Urine test. The best way to check your hydration is by observing the colour of your urine first thing in the morning. Experts say if you’re adequately hydrated, you will have lemonade-coloured urine. However, darker yellow, or the colour of apple juice, indicates dehydration, per UC San Diego Health advice.
7 Nutritionist-approved hacks to drink more water every day
To reach your daily recommended fluid intake, the NHS recommends six to eight cups or glasses of fluid a day. This includes water, lower-fat milk, and sugar-free drinks, including your favourite cup of tea and coffee (as long as you don’t drink too much). You can also boost your hydration levels with a water-rich diet: try melon, tomatoes, cucumber, berries, celery, spinach, soups and jelly. And even plain yoghurt is up to 75% water.
1. Drink water first thing in the morning to rehydrate the body after a night of sleep
We often get mildly dehydrated overnight; it happens when we breathe or sweat at night. So the best way to set yourself up for a day of success is to drink first thing in the morning.
Experts advise drinking at least 650 mL (3 cups) of water right after waking up. Of course, you might need some training to do this, so start drinking one cup until you get used to it. Drinking large amounts of water all at once can make you feel extra nauseous because your stomach is full.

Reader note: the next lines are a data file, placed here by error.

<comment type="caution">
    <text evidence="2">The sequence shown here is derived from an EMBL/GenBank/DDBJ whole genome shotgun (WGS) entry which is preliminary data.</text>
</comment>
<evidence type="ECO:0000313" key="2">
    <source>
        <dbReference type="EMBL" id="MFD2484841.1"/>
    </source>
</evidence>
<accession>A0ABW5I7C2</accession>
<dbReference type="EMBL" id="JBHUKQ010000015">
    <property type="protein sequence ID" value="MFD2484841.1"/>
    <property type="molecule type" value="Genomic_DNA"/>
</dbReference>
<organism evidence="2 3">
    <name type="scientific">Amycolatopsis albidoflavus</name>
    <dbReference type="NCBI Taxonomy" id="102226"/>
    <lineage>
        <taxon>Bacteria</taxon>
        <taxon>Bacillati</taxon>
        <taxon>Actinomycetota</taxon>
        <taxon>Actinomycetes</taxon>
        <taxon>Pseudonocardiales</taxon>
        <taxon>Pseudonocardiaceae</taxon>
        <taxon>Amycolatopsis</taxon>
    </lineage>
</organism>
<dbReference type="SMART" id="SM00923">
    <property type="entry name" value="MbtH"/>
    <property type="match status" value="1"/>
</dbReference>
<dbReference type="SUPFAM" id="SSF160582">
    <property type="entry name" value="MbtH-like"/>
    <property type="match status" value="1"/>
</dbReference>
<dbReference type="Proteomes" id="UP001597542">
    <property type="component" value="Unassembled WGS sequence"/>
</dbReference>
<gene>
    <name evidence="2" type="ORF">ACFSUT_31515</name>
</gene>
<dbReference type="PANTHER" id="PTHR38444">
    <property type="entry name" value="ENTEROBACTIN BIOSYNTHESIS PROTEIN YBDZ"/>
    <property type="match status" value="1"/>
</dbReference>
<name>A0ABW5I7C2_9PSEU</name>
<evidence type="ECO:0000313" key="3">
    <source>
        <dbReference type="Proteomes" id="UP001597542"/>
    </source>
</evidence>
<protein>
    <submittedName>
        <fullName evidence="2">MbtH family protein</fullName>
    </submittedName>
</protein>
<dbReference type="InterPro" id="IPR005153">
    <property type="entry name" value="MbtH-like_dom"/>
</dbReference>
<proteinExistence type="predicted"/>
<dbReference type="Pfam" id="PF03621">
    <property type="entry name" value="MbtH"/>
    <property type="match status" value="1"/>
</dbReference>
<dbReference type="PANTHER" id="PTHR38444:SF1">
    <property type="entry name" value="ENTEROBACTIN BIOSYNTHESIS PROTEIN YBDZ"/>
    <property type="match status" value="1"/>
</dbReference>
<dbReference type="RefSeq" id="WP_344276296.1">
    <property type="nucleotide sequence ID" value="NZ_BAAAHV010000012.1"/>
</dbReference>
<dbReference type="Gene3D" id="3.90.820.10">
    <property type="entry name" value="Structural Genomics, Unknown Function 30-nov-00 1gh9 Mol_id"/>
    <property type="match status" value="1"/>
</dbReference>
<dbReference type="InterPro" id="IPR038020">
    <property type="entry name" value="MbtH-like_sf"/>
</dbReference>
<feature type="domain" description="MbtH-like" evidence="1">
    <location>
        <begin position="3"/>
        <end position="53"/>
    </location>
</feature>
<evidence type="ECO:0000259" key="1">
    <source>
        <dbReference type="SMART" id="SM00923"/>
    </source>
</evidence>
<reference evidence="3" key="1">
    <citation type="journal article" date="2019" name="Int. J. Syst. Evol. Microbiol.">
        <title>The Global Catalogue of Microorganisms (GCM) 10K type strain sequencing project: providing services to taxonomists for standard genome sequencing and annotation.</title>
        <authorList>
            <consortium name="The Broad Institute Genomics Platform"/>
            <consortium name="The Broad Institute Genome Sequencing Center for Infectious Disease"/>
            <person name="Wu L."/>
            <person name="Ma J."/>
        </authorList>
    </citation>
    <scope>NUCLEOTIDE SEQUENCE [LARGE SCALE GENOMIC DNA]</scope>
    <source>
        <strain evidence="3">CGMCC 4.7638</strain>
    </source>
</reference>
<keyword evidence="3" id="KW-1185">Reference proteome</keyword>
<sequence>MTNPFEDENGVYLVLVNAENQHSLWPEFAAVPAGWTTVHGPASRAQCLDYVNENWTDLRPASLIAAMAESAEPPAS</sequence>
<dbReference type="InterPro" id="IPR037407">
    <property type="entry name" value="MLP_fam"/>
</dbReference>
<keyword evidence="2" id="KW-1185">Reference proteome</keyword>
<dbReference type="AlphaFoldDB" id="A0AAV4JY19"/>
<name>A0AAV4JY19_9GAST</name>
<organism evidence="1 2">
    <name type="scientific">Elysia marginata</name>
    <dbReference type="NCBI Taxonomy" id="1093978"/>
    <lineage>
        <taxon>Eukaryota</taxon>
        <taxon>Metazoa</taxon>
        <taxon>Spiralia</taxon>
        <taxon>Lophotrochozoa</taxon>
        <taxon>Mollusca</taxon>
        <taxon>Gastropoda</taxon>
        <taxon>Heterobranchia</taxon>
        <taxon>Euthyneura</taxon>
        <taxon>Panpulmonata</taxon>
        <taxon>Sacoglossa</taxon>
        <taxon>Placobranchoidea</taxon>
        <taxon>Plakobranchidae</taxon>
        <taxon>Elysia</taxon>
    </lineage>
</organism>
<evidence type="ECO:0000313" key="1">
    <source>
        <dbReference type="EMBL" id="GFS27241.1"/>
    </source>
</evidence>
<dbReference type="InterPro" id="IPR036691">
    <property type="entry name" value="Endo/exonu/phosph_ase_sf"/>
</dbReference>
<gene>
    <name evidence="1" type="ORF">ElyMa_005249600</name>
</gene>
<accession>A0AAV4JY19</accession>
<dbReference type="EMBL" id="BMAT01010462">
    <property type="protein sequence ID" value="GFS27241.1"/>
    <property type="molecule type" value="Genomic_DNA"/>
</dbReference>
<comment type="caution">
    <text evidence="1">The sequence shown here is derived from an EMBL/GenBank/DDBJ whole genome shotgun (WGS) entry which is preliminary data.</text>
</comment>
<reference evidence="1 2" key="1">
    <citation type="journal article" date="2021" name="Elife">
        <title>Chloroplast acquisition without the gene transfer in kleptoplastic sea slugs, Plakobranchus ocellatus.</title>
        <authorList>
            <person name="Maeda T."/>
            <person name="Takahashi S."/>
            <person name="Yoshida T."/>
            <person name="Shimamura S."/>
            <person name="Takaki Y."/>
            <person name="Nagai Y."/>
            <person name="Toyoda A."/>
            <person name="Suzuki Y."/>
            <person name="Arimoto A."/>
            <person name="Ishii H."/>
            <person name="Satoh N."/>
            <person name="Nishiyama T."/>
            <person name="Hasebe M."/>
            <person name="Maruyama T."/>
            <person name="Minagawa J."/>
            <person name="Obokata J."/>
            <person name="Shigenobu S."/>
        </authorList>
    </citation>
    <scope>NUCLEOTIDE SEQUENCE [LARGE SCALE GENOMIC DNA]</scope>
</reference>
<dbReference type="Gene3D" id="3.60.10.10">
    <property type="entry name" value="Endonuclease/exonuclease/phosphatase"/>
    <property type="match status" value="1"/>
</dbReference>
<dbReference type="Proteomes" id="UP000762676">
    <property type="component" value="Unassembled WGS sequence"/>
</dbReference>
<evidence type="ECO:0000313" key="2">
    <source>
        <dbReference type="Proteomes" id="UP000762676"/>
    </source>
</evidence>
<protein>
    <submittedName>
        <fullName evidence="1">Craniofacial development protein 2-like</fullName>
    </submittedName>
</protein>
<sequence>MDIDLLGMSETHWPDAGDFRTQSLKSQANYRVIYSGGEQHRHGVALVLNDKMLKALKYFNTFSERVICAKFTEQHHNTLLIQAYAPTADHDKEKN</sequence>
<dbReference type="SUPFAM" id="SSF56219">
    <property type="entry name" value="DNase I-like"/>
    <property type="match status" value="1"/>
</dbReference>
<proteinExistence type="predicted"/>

Wait around 45 minutes before your first meal. Studies show that drinking water on an empty stomach can give your diet a big boost as it can help raise the metabolic rate by almost 30%.
2. Always keep your reusable water bottle handy
It’s a visual reminder and a terrific way to develop the habit of sipping water without realising it. You can also download water apps to track and remind you of your daily water intake. Check out Water Reminder and WaterMinder®.
3. Don’t chug, sip
Chamon advises: “Aim for small sips throughout the day rather than waiting until when you’re thirsty.”
Chugging water too fast means you’ll find yourself frequently visiting the loo. Sipping water slowly throughout the day allows the body to efficiently process the water and keep you hydrated. It also strengthens your digestive system and improves your metabolism.
4. Add flavour to your water
One of the reasons why many Brits find it hard to stay hydrated is that they find drinking water ‘boring’. So instead, many Brits prefer to drink flavoured water. If you find yourself in the same situation, do yourself a favour and start infusing water with fruits, veggies, and herbs.
“Infuse your water with cinnamon sticks, fresh ginger, sliced lemon, cucumber or fresh mint for flavour,” Chamon recommends.
If you want more flavour than water but healthier than a carbonated drink, check out Holistic Nutritionist Maria Marlowe‘s great alternative: Agua Fresca.
It’s a healthy option to juice for two reasons: it’s half water and half fruit, veggie, and herb. Also, it’s blended, so you get the fruit pulp and fibre. You can try combinations from cucumber + mint + lemon and honeydew + cucumber + lemon to watermelon + lime + mint. See the recipe here.
But if you want zero prep time, you’ll find Fount’s All-Natural Drops extra convenient. Want a refreshing and tangy drink sans the sugar? Try Fount’s Refresh and Revitalise Raspberry and Green Tea drops £12.